by Randima Attygalle

Known as ‘Sunshine Vitamin’, Vitamin D is produced by the body when the skin is exposed to sunlight. Vitamin D also functions as a hormone and every body cell has a receptor for it. Sun exposure at mid-day (from 10 a.m. to 3 p.m.) is the best way to boost vitamin D levels, says Head of Nutrition at the Medical Research Institute (MRI), Dr. Renuka Jayatissa. “Although morning sunlight was traditionally believed to be the best source of vitamin D, new knowledge confirms that 10 to 15 minutes of exposure to midday sun is the best time to make use of sunshine. The exposure becomes even more important as dietary intake of vitamin D is not sufficient.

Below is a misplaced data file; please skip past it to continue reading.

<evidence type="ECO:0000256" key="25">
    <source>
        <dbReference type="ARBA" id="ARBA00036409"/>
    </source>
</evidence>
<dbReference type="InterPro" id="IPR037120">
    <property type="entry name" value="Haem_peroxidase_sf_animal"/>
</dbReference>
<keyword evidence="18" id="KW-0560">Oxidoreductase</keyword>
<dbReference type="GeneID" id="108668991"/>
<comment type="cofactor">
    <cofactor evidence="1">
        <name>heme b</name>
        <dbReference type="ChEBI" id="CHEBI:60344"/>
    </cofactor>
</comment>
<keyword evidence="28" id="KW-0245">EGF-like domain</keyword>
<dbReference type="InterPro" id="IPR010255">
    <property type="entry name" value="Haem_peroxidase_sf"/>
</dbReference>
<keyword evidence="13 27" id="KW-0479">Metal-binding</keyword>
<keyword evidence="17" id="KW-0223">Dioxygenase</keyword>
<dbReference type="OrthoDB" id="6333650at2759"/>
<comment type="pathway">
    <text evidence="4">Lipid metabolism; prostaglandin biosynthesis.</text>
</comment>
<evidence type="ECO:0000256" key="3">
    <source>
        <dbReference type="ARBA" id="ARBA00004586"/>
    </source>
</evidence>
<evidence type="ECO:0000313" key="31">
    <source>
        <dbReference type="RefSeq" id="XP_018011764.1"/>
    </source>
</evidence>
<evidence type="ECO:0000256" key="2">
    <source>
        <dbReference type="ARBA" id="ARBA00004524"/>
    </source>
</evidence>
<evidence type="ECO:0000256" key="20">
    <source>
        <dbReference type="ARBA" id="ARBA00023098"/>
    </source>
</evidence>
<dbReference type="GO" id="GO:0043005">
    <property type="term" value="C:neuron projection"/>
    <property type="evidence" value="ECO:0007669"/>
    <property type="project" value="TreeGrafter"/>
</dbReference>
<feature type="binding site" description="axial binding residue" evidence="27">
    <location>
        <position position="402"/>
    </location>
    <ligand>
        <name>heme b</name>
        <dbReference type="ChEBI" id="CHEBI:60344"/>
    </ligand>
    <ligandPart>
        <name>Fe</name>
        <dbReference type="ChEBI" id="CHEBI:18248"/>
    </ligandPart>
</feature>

The findings of local research speak for the changing nature of vitamin D intake, contrary to the popular belief that those from tropical nations are the most benefitted by this nature’s panacea. While the population from the Central and Sabaragamuwa Provinces are the most vulnerable to the deficiency due to the climatic patterns, the North Central Province is the least vulnerable given the hot climate of the region and the agrarian lifestyle. “The findings also reveal that 50% of adolescents of the country and nearly 95% of women are vitamin D deficient. This situation is alarming as it is a precursor to a host of other health issues including immunity problems, loss of bone density and muscle weakness,” explains Dr. Jayatissa who warns that COVID-19 pandemic has compounded the situation with restricted movement and children being home bound.